Third, Polish companies are operating in a very non-supporting environment: interest rates are very high, banking services are inefficient (Credit application processing is very time consuming.), courier services (and many others) are almost unknown. The sluggishness of banking services leads companies to finance their growth from their own reserves. For instance, 70 percent of new investments are financed with enterprises’ own funds. Only 30 percent are financed by bank loans, while in Western countries this proportion is just the opposite: 70% from credits, and 30% own financing. [BE, 1997b]

Fourth, the big opportunity for an economic boost from the housing industry is still in a state of lethargy. Sooner or later, these hindering factors will be overcome and the economy will get a significant boost.

Last, but not least, the level of managerial, financial and marketing knowledge is still low. Many companies have only just started operating in a free-market environment. However, all this is changing. Thousands of highly motivated managers are being trained, and companies (as well management educators and consultants) are quickly acquiring experience. I am convinced that these factors will play a significant role in sustaining and upholding of the long-term development of  the Polish economy.

    Political Factors

    As recently as two years ago, a friend of mine, an international business consultant of Polish background, wanted to attract an Australian investor to Poland. After a brief presentation, the CEO expressed an opinion: "this all is very interesting, and the figures look OK, but for Poland is ruled by communists, we can not go ahead with this idea. Thank you for your time."

    In fact, however, Poland offers a safe and stable political conditions and is actively encouraging foreign investments by organizing free trade zones, special economic activity zones and by offering tax holidays. Custom duties and other trade barriers are being systematically lowered. Integration with the European Union and within the so called ‘Vyshehrad Zone’ (Central-European Region) is systematically progressing. For example, since January 1st 1996, the import duty on coal products has been reduced by 40 percent, and that on textiles and clothing was to be slashed by 30 percent  and will be removed completely. Respectively, EU custom duties on Polish steel products were reduced in 1996 from 12 percent to 9 percent [BOSS, 1996]

    Finally, after a long turbulent period, Poland is enjoying political and social stability. Constant legal changes, which are natural features of any transition period, but inevitably cause headaches and frustration for many investors, are finally (almost) over. Most recently, in appreciation of its achievements, Poland has been accepted as a member of OECD (Organization of Economic Cooperation and Development). The so feared ‘post-communist’ government introduced free-market reforms. Now the last stage of the privatization is being introduced.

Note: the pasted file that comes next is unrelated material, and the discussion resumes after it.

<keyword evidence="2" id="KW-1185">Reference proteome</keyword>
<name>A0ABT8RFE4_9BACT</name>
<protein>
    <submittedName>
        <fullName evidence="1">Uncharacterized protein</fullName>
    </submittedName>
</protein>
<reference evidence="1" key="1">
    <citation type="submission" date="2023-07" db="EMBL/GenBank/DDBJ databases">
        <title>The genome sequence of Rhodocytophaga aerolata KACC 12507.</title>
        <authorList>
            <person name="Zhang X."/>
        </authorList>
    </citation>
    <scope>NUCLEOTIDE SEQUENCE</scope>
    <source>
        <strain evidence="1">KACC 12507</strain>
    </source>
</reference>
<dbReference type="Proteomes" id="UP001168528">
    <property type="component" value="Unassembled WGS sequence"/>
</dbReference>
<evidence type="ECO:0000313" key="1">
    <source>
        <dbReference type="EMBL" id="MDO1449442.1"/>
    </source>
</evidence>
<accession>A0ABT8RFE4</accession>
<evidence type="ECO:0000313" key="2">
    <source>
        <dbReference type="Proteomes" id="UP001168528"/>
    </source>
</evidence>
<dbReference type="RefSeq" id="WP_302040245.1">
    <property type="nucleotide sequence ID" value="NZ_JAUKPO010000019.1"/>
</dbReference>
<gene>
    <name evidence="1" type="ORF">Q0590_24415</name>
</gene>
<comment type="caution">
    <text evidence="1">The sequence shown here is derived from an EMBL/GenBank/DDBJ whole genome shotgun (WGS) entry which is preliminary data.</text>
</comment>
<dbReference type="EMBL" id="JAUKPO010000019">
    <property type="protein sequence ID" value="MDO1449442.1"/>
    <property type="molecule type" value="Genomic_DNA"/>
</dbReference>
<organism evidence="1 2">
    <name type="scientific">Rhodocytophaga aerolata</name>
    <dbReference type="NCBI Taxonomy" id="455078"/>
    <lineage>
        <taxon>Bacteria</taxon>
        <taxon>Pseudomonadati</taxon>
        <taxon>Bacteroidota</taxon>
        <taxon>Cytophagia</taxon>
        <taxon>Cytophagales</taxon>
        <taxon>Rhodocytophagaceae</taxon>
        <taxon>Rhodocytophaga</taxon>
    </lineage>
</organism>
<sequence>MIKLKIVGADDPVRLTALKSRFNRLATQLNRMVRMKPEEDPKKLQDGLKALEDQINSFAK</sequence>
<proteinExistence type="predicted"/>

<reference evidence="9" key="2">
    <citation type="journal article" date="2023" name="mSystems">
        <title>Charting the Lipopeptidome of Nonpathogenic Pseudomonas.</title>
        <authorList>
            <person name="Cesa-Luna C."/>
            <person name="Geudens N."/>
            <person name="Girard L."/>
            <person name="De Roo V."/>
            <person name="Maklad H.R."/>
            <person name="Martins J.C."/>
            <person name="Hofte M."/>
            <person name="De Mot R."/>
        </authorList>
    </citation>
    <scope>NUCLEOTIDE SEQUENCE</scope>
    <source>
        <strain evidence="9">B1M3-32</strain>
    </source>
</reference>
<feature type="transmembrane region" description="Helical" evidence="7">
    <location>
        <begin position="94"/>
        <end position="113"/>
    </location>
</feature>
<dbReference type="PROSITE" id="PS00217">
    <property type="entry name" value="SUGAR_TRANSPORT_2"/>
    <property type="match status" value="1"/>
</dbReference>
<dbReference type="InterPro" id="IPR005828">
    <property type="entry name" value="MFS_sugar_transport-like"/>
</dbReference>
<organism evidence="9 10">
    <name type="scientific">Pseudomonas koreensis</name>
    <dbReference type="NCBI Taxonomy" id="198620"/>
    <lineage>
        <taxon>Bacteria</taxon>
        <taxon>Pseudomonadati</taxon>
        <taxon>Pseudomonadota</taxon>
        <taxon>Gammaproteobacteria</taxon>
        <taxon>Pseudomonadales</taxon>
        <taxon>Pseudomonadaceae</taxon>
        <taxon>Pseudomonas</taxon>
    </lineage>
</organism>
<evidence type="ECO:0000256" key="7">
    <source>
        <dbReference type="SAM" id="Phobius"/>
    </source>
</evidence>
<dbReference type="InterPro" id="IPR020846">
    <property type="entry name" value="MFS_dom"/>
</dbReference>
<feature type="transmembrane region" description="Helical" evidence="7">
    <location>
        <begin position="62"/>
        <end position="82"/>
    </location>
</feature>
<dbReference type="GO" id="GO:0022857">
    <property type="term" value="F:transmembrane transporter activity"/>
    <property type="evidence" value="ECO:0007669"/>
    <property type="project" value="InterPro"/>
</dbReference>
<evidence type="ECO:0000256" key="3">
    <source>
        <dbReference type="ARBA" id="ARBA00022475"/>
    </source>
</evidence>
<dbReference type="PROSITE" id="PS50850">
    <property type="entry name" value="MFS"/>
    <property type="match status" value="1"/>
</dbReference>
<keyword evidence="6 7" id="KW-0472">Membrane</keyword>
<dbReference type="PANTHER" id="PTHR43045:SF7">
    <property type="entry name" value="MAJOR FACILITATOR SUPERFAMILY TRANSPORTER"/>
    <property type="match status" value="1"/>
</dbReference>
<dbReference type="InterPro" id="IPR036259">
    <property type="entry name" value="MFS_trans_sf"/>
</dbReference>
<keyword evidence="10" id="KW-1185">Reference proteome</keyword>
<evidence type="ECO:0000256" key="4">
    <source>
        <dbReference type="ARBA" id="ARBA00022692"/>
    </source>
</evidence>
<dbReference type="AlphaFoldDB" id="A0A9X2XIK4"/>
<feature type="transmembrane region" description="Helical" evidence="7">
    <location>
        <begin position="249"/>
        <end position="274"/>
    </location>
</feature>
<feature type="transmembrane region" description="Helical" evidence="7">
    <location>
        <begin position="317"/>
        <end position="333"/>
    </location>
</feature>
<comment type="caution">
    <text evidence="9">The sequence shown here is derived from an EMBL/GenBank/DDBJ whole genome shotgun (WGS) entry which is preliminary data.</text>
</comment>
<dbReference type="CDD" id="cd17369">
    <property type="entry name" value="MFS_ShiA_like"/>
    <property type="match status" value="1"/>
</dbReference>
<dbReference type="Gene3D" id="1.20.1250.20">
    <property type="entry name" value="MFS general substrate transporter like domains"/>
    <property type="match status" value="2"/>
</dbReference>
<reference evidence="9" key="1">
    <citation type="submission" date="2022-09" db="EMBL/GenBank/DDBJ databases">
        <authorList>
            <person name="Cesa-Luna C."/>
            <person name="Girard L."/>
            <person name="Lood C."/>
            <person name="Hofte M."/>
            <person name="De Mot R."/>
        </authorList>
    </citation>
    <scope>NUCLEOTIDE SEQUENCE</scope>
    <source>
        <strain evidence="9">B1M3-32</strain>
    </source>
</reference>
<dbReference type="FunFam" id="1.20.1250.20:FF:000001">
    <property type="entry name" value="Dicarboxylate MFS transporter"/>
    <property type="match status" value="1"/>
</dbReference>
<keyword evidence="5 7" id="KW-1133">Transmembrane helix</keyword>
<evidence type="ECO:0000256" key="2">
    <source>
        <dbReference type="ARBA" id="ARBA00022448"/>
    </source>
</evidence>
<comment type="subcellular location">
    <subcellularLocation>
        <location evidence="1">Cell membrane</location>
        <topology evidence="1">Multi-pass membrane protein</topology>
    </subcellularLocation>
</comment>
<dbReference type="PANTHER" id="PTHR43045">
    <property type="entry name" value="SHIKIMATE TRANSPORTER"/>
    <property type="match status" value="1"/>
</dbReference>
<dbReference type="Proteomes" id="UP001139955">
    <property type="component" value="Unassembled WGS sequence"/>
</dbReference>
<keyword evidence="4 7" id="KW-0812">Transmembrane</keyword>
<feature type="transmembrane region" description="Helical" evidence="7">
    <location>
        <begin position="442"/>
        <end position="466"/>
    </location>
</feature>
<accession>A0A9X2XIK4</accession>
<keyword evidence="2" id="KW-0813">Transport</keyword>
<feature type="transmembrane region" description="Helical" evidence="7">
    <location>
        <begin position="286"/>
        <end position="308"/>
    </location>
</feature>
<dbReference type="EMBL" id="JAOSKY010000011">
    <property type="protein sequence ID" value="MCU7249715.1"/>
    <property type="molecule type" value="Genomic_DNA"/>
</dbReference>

One of the most meaningful and significant factors related to OECD membership is a decision to open Polish financial markets to free competition. According  agreements, Poland is to abolish existing restrictions and allow the free movement of capital and financial services after January 1999. After the 1st of January 2000, Polish citizens will be allowed to locate their savings offshore and get loans from abroad.

    The perception of the political scene: the key to the political risk assessment, can often be distorted by the political sympathies of the observer. Foreign commentators are often the prey of their own political sympathies. As a result, Australian companies were often afraid of  "the danger of the communists." I am aware of at least two cases where Australian companies pulled out of a very good business opportunity due to the overestimation of political risk. So, let's put the question bluntly: is there any "communist" risk in Poland? To answer this, let me present two "snapshots" as a case-in-point.

    Snapshot 1 -- During the election campaign of 1993 the similarity of the SLD (the ruling "post-communist" party) and the Liberal Congress' programs was so striking that there were numerous accusation of one stealing its program from the other. (Liberal Congress is the right wing of the post-Solidarity movement, which introduced, during the Solidarity government reign, far reaching market reforms. It is represented, among others, by Mr. Balcerowicz, and is strongly influenced by Harvard University adviser Professor Jeffrey Sachs)